Product Delivery mapping

Craig Cockburn
5 min readMar 6, 2019

A possible approach to take a Wardley map and turn it into a product roadmap your team can use to build a backlog in line with strategic objectives.

This is a use case of delivery mapping (which I am working on) which is in turn a use case of event mapping (which I am also working on). There are different use cases for mapping how teams interact (individuals and interactions) and understanding cause and effect.

Event mapping is important I believe because it can help understand how things interact with and affect other things and get us a better understanding of how understand the present, shape the future and understand the past.

I ran this past a few coaches and got some good feedback at the Glasgow Global Diversity Call For Proposals Day then ran it past some coaches at work who also like it so here’s the first iteration.

Thanks to

for the Wardley maps and and who I heard speaking last year and got me thinking along these lines. I struggled a bit with Wardley maps when I ended up with a map and then wondered if it was clear what to do next to implement it.

(alpha version — may contain bugs — feedback welcome)

1. Build the Wardley map

2. Map to feature teams or component teams as appropriate. See https://www.cio.co.uk/it-strategy/introduction-wardley-value-chain-mapping-3604565/ as an example. This is the output

4. Create a mission for each team, preferably as part of a team canvas. In the diagram above some are “improve what we do already” (more lean oriented). Others are moving across the tech landscape and building new products. Team three is transferring to using a commodity production systems.

5. Build the value outcome statement. When the map is complete, the value realised will be “XXX” — fill this in yourself, with something that each team contributes to. This is the value of the work. Consider OKR format. e.g. We aim to save money on our production systems by transferring to commodity technology. We will measure our progress on this by transferring 10% of our estate this year, which will reduce £XX costs.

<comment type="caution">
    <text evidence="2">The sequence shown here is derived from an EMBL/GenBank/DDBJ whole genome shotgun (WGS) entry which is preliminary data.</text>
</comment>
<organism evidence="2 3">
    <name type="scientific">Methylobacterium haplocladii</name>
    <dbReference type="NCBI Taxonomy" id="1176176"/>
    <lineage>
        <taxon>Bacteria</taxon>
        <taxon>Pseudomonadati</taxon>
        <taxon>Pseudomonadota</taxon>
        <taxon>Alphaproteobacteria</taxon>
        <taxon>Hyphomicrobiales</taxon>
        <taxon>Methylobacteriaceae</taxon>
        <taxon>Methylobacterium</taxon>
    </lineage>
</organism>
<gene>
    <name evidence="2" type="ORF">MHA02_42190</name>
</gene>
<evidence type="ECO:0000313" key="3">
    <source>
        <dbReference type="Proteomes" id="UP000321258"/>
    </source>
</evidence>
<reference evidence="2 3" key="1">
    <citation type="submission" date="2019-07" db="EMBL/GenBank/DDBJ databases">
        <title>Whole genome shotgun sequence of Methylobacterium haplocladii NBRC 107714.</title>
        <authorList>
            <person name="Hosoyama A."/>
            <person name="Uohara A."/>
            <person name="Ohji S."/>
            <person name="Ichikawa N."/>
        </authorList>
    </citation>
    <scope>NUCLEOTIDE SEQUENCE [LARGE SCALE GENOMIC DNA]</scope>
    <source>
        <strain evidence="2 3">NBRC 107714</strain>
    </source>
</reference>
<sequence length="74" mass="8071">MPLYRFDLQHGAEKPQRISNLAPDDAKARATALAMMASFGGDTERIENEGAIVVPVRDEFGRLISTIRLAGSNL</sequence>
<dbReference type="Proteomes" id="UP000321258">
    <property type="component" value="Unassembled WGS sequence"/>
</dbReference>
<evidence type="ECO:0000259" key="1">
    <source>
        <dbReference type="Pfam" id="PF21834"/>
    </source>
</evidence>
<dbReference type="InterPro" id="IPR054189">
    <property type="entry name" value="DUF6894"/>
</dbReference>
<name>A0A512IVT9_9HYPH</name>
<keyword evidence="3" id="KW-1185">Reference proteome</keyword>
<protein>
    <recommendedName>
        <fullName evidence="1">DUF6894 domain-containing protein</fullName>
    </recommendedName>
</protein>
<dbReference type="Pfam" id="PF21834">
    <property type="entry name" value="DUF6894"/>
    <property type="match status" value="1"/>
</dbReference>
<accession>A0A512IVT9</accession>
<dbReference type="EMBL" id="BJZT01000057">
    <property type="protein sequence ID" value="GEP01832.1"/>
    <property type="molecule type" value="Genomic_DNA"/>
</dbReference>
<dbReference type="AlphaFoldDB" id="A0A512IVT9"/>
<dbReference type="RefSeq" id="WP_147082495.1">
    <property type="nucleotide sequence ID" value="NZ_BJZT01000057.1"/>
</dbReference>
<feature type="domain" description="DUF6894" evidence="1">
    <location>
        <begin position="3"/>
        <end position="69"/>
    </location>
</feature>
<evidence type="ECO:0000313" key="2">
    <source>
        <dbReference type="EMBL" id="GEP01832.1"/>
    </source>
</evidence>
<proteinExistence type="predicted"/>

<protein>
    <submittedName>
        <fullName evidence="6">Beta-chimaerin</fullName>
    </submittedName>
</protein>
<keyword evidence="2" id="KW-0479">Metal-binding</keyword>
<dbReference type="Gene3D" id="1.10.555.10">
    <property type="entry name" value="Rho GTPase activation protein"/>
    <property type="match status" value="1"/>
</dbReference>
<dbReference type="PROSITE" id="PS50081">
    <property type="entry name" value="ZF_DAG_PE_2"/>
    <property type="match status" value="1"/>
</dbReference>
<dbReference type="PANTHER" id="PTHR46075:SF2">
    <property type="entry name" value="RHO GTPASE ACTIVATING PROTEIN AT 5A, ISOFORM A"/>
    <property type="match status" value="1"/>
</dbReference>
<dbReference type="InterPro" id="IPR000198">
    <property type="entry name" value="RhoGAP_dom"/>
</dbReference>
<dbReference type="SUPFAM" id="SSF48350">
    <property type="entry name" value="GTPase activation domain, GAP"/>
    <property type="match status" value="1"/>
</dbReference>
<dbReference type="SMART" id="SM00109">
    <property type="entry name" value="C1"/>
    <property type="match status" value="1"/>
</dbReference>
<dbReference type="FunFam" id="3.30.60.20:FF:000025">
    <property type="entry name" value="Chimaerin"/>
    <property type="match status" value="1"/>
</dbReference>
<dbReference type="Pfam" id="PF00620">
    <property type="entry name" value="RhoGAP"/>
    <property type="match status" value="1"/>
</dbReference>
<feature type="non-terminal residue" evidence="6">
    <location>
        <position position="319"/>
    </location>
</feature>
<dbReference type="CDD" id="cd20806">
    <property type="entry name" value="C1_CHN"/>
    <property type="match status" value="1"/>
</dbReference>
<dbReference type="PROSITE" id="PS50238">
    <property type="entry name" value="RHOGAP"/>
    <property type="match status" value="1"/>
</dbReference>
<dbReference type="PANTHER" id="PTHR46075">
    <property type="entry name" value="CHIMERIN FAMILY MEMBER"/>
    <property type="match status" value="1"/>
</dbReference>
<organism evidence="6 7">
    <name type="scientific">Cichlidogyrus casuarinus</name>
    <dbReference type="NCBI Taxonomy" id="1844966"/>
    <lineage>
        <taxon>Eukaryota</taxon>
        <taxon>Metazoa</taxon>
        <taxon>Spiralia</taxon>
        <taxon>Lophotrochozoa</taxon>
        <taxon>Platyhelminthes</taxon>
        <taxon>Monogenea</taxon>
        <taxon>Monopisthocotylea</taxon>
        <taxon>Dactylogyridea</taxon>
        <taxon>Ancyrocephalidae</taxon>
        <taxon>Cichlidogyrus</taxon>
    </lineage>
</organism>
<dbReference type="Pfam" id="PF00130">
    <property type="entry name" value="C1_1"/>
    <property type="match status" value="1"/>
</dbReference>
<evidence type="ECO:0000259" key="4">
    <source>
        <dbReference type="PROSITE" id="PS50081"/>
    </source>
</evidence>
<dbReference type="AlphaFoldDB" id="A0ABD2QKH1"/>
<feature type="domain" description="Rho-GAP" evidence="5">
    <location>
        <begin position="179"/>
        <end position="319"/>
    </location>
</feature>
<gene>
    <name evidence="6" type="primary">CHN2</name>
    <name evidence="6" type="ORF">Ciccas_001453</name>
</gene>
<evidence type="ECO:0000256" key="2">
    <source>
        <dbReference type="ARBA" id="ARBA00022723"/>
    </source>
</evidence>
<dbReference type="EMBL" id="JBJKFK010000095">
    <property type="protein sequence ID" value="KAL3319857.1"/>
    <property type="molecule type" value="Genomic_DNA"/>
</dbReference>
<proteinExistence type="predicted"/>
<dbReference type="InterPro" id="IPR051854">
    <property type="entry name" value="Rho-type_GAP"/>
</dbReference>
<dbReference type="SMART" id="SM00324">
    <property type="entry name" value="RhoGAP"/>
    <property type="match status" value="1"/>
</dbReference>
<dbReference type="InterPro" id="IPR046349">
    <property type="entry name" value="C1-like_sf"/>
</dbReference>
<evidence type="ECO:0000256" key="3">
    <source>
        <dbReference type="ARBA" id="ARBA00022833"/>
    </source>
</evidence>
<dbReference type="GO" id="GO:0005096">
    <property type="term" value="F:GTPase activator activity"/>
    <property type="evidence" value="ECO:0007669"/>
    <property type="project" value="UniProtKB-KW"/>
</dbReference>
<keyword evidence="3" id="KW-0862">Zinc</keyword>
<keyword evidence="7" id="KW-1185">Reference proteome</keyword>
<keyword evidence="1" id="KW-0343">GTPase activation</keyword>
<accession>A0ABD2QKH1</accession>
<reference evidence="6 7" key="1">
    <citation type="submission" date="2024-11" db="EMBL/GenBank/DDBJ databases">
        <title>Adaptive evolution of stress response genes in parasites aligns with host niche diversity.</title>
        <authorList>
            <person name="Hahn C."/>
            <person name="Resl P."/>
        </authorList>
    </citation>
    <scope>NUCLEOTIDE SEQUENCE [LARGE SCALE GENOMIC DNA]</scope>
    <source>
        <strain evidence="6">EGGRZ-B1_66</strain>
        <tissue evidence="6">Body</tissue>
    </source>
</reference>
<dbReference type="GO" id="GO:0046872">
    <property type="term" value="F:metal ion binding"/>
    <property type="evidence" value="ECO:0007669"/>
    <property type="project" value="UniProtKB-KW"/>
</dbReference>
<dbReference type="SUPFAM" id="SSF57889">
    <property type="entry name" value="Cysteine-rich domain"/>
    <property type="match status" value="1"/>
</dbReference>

6. Now we have goals, teams and measurable steps.

7. Take the team goals and put some value against them (cost reduction, risk reduction, opportunity ennablement ) etc

8. Map time against The Important Thing. e.g. cost. (why is this valuable work). Your important thing may be different.

9. Plot the activities on the timeline against cost now, future cost (or profit / cost ratio)

10. Shape this to form product roadmap — realisable high level features aligned to value. This is just the visible bit which users see, the stuff under the waterline is the delivery tactics that more internal to the organisation.

From talk at Agile SG, 8/Nov/2018

This is the product roadmap in context. It is derived from a product vision and strategy to ensure alignment. The product strategy and vision should likewise align to organisational vision and strategy.

11. Under the water, the “bit under the water” in an iceberg analogy — see the connections and dependencies aligned to “things that get in the way” (e.g. risk). This where the problems occur which derail projects. Look at the riskiness, ideally governance should adapt to foreseen risk rather than one size fits all. Risky stuff justifies more governance, agile and experiments, by putting experiments in the risk goes down. Recognise there is more than one potential path. Consider the pros/cons/risks of each. You might end up with something like this on its side!

Outcomes and probabilities mapped

In the above diagram we can see there are multiple pathways to the same outcome. There are also multiple conflicting outcomes in this scenario. For the latest version see Jon Worth on Twitter.

It isn’t just brexit which has multiple pathways, here’s a few maps of transport options between Edinburgh and London showing the same.

There is one route, with 4 different options
Now there are three routes — which one?
There are 2095 options.

2095 flight combinations of getting a return trip to London for the week.

Knowing the destination is not enough, we need some guidance on how to get there otherwise with many options it is easy to have different interpretations of “how do we get there”.

12. The bit under the water is the “delivery map”. This is the WHY of WHY are we building it this way. You can use this to do storymapping from (thanks

). Hence you can now build an actual storymap which is the basis of your product backlog. This then aligns back to your “how” delivery map and the above water product roadmap and ultimately the strategy aligned to the Wardley map. it’s in two parts. The product roadmap above, the delivery map underneath. Risk on the delivery map is high risk at the bottom, so that the least risky stuff is closest to the product roadmap above.

this is just a sketch of an idea — the pictures and better explanations will follow later :-)

See also the daily scrum as an event map and strategy maps.

Craig craig@siliconglen.com

--

--

Craig Cockburn

Freelance IT Professional, Lean Agile Coach. Wrote UK's first guide to getting online. Non Exec Director. From Dunblane, Perthshire. www.craigcockburn.com